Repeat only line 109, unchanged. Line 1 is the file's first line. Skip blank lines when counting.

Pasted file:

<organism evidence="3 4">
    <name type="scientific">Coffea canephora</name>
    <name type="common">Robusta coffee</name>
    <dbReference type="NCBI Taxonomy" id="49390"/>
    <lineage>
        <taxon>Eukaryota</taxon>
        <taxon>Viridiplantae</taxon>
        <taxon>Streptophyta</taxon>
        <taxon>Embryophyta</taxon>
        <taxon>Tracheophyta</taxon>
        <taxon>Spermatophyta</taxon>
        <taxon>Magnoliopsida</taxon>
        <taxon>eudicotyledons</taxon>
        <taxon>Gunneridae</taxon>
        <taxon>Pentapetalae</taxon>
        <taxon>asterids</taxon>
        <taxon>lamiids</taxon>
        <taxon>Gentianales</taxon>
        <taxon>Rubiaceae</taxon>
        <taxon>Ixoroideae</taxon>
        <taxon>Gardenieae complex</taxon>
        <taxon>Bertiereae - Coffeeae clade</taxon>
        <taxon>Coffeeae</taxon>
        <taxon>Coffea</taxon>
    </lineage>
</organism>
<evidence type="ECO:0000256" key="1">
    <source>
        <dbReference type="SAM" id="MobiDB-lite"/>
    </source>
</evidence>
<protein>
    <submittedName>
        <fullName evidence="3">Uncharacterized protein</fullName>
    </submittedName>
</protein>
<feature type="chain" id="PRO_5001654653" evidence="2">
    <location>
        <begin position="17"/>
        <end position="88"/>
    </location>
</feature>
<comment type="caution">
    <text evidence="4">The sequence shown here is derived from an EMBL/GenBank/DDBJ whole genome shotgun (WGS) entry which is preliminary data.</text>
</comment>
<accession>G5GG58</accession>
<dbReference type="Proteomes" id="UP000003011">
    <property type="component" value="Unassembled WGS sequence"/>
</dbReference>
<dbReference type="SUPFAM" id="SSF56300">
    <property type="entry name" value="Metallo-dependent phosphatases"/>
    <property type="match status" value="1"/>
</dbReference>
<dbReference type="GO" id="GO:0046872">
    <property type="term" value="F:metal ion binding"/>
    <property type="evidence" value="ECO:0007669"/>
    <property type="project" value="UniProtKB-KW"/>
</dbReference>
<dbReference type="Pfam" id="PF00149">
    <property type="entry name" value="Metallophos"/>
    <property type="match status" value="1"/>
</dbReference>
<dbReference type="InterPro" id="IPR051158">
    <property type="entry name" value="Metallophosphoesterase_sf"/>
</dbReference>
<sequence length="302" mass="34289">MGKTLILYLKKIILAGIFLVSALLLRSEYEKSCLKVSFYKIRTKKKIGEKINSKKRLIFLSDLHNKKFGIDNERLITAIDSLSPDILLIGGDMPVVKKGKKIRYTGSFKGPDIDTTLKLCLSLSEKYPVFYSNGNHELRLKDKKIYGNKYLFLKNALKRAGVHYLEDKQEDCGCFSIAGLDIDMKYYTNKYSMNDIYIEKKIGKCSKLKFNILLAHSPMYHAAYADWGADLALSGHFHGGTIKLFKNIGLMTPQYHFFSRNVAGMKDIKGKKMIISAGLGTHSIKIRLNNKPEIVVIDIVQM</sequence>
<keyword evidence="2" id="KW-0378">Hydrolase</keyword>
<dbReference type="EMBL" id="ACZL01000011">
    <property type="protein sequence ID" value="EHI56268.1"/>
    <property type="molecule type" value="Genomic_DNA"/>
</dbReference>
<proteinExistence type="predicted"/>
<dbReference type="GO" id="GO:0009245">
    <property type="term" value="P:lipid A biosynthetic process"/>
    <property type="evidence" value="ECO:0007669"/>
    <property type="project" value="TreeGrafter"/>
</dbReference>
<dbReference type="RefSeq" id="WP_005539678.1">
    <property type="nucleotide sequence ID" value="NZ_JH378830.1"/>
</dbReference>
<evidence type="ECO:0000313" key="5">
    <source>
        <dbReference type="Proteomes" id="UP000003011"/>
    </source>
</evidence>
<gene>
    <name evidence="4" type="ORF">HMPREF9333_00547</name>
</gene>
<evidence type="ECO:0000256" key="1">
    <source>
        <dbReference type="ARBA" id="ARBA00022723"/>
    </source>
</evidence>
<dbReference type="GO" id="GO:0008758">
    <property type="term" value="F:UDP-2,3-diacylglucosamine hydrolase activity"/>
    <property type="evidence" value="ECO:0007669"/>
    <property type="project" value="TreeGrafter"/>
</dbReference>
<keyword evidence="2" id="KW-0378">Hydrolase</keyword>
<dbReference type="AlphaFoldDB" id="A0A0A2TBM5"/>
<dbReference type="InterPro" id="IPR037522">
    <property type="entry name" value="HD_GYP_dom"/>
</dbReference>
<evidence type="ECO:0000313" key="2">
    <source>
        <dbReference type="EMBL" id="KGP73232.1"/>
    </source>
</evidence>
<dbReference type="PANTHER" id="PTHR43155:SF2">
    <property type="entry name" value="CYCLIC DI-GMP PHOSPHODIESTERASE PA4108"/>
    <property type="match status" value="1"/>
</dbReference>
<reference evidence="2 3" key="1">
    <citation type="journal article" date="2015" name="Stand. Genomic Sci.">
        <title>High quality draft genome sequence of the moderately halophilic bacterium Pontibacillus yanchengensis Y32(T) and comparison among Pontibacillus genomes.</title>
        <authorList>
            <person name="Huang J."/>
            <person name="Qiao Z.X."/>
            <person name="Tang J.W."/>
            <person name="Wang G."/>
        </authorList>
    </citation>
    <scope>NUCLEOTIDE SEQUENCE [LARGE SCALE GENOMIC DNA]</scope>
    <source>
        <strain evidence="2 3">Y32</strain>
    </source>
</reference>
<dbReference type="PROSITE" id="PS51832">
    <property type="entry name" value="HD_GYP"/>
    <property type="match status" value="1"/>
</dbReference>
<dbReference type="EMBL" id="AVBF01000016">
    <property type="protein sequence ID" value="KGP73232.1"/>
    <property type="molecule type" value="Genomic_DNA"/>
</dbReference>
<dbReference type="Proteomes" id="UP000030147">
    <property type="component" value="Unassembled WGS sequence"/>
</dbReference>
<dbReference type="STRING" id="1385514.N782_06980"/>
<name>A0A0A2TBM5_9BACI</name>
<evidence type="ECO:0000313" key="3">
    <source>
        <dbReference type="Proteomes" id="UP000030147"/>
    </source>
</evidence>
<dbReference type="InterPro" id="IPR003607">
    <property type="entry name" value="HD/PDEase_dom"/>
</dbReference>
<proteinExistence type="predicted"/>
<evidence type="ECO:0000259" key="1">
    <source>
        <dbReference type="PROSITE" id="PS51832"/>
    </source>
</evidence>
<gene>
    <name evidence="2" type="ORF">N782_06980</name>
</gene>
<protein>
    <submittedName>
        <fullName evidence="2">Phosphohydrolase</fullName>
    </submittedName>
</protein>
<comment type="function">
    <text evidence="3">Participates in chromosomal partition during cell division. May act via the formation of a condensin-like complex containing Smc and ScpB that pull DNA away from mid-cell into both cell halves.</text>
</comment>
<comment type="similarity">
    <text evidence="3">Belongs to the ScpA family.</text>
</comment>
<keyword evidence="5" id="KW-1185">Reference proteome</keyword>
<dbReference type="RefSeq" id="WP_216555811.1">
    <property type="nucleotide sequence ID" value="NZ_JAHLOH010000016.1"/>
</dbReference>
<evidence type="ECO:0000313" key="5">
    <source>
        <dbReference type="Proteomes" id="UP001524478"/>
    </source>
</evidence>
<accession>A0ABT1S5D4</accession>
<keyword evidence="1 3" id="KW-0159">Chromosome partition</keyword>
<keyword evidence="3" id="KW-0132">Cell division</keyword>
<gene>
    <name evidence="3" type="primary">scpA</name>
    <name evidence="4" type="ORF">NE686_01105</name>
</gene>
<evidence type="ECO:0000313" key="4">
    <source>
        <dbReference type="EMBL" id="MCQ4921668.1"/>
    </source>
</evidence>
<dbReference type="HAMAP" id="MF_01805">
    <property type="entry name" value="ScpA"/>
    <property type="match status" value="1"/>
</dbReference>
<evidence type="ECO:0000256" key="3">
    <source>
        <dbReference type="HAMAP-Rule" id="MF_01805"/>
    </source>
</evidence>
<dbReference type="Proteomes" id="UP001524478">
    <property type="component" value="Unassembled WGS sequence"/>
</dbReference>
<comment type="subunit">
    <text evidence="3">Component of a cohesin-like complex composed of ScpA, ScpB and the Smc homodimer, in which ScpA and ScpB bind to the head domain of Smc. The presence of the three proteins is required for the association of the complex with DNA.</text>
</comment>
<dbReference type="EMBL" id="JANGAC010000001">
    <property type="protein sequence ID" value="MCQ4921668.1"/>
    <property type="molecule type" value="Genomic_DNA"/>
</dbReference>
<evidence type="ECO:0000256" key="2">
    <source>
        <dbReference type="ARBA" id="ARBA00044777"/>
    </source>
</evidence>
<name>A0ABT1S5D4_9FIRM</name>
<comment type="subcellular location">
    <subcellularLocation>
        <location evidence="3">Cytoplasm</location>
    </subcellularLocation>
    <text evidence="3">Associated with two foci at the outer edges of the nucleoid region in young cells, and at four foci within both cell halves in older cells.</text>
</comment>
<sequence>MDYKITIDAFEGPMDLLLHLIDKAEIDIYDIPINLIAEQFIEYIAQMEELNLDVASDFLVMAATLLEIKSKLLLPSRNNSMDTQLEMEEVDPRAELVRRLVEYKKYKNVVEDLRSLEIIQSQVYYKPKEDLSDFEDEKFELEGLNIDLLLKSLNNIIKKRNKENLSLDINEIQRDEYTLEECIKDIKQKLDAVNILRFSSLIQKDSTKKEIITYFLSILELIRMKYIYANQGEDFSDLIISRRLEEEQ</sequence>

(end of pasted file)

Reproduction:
<dbReference type="PANTHER" id="PTHR43155:SF2">